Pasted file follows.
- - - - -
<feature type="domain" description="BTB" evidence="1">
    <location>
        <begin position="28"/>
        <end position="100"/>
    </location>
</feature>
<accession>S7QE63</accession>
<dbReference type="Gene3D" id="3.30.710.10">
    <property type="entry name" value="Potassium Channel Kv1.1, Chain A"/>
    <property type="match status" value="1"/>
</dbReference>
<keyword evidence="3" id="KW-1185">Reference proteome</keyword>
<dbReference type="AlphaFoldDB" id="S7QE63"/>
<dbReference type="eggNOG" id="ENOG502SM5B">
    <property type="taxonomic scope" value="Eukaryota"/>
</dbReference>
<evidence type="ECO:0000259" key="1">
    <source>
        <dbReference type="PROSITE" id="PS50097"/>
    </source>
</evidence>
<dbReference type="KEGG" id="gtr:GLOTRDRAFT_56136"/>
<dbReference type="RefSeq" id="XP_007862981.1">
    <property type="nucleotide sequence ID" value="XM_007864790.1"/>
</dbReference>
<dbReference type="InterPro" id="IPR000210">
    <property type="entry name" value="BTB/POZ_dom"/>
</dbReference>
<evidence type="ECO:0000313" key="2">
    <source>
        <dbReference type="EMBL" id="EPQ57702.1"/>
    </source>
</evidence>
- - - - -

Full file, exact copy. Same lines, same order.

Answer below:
<feature type="domain" description="BTB" evidence="1">
    <location>
        <begin position="28"/>
        <end position="100"/>
    </location>
</feature>
<accession>S7QE63</accession>
<dbReference type="Gene3D" id="3.30.710.10">
    <property type="entry name" value="Potassium Channel Kv1.1, Chain A"/>
    <property type="match status" value="1"/>
</dbReference>
<keyword evidence="3" id="KW-1185">Reference proteome</keyword>
<dbReference type="AlphaFoldDB" id="S7QE63"/>
<dbReference type="eggNOG" id="ENOG502SM5B">
    <property type="taxonomic scope" value="Eukaryota"/>
</dbReference>
<evidence type="ECO:0000259" key="1">
    <source>
        <dbReference type="PROSITE" id="PS50097"/>
    </source>
</evidence>
<dbReference type="KEGG" id="gtr:GLOTRDRAFT_56136"/>
<dbReference type="RefSeq" id="XP_007862981.1">
    <property type="nucleotide sequence ID" value="XM_007864790.1"/>
</dbReference>
<dbReference type="InterPro" id="IPR000210">
    <property type="entry name" value="BTB/POZ_dom"/>
</dbReference>
<evidence type="ECO:0000313" key="2">
    <source>
        <dbReference type="EMBL" id="EPQ57702.1"/>
    </source>
</evidence>